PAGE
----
Broccoli

As if we do not have enough reasons to be in love with broccoli, they offer us one more. One cup of this low-calorie, high-nutritional veggie is packed with 4 gr protein. Now, we have to admit – that does not seem as much, but it is better than nothing which is what most foods are offering us when it comes to protein. Serve your broccoli as a broccoli cream soup, or roasted along your baked potatoes, or even add it to your smoothies – the options are endless, and you can go day after day trying new broccoli recipes.

Peanut butter

You can spread it on toast, add it to your smoothies, oatmeal, homemade cookies, or use it as a dip for your fruits – peanut butter is here to soothe your needs. Well, that and serve the required protein for the day. This is yet another delicious protein-rich source, serving 8 gr protein through two tablespoons of peanut butter (17).

Quinoa

If you are not interested in eating rice, then perhaps you would be interested in trying some quinoa. Although you might mistake it for couscous, know that quinoa is actually more nutritious than couscous for sure. One cup of cooked quinoa is packed with 8 gr of protein, in addition to containing fiber, iron, magnesium, and manganese.

Lentils

According to science, lentils are one of the greatest protein sources out there, serving 18 gr protein per 240 ml cooked lentils (18). But that is not all that lentils have to offer. They also come packed with great amounts of fibers, as well as, slowly digested carbohydrates which means that lentils will help you to stay away from any empty calories throughout the day.

Nuts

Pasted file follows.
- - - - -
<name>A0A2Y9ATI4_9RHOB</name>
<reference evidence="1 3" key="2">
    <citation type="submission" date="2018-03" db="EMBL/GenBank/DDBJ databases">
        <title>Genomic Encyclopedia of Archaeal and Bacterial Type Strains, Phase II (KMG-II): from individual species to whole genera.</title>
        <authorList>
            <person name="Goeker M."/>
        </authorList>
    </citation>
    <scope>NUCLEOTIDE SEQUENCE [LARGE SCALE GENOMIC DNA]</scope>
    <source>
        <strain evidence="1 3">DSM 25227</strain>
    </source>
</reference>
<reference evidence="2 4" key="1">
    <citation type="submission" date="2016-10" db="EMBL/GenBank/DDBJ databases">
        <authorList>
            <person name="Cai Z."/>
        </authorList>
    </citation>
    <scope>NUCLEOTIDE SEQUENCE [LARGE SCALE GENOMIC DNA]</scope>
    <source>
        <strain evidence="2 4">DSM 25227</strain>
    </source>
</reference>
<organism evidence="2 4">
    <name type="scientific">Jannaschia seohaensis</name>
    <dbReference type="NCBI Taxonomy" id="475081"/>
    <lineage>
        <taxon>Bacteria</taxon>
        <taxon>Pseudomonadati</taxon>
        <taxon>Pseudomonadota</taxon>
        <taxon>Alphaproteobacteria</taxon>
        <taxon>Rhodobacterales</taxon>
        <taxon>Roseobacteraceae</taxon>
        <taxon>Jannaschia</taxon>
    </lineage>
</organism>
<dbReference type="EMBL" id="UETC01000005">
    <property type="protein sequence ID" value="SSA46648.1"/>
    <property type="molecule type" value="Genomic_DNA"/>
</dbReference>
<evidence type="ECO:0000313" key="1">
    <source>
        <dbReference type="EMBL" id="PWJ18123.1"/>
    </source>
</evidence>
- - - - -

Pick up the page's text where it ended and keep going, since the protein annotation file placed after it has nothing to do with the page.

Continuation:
Nuts are a great protein source, in addition to being a natural source of many minerals such as iron, magnesium, selenium, calcium, and even some vitamins. Most nuts offer around 5 to 8 gr of protein per one oz. They are our all-time favorite snacks and brain food. Choose from the variety of nuts such as cashew nuts, almonds, pistachios, walnut, etc. to keep it interesting and still get your protein for the day.

Conclusion

Satisfying your daily needs for protein has never been easier. All that you have to do is know what the right protein sources for you are and you will never fail to get the protein that you need for the day. Make sure that your meal plans include lots of broccoli, soy milk, asparagus, nuts, seeds, spinach, artichokes, and more of our recommended great protein sources for vegans and vegetarians!

References

(1) https://www.oprah.com/health/tofu-as-an-alternate-source-of-protein-nutrition-advice
(2) https://www.ncbi.nlm.nih.gov/pubmed/19939654
(3) http://artichokes.org/recipes-and-such/health-and-nutrition
(4) https://nutritiondata.self.com/facts/vegetables-and-vegetable-products/9872/2
(5) https://www.healthline.com/nutrition/tempeh
(6) https://www.ncbi.nlm.nih.gov/pubmed/27353735
(7) https://www.healthline.com/nutrition/asparagus-benefits#section1
(8) https://www.onegreenplanet.org/natural-health/chickpea-and-protein/
(9) https://nutritiondata.self.com/facts/custom/1323565/2
(10) https://nutritiondata.self.com/facts/vegetables-and-vegetable-products/2765/2
(11) https://www.ncbi.nlm.nih.gov/pubmed/12769719
(12) https://nutritiondata.self.com/facts/custom/2129099/2
(13) https://www.ncbi.nlm.nih.gov/pmc/articles/PMC4926888/
(14) https://nutritiondata.self.com/facts/breakfast-cereals/1597/2
(15) https://www.onegreenplanet.org/natural-health/heres-why-plant-based-milks-do-a-body-good/
(16) https://nutritiondata.self.com/facts/custom/1352377/1
(17) https://www.ncbi.nlm.nih.gov/pmc/articles/PMC4711439/
(18) https://nutritiondata.self.com/facts/legumes-and-legume-products/4338/2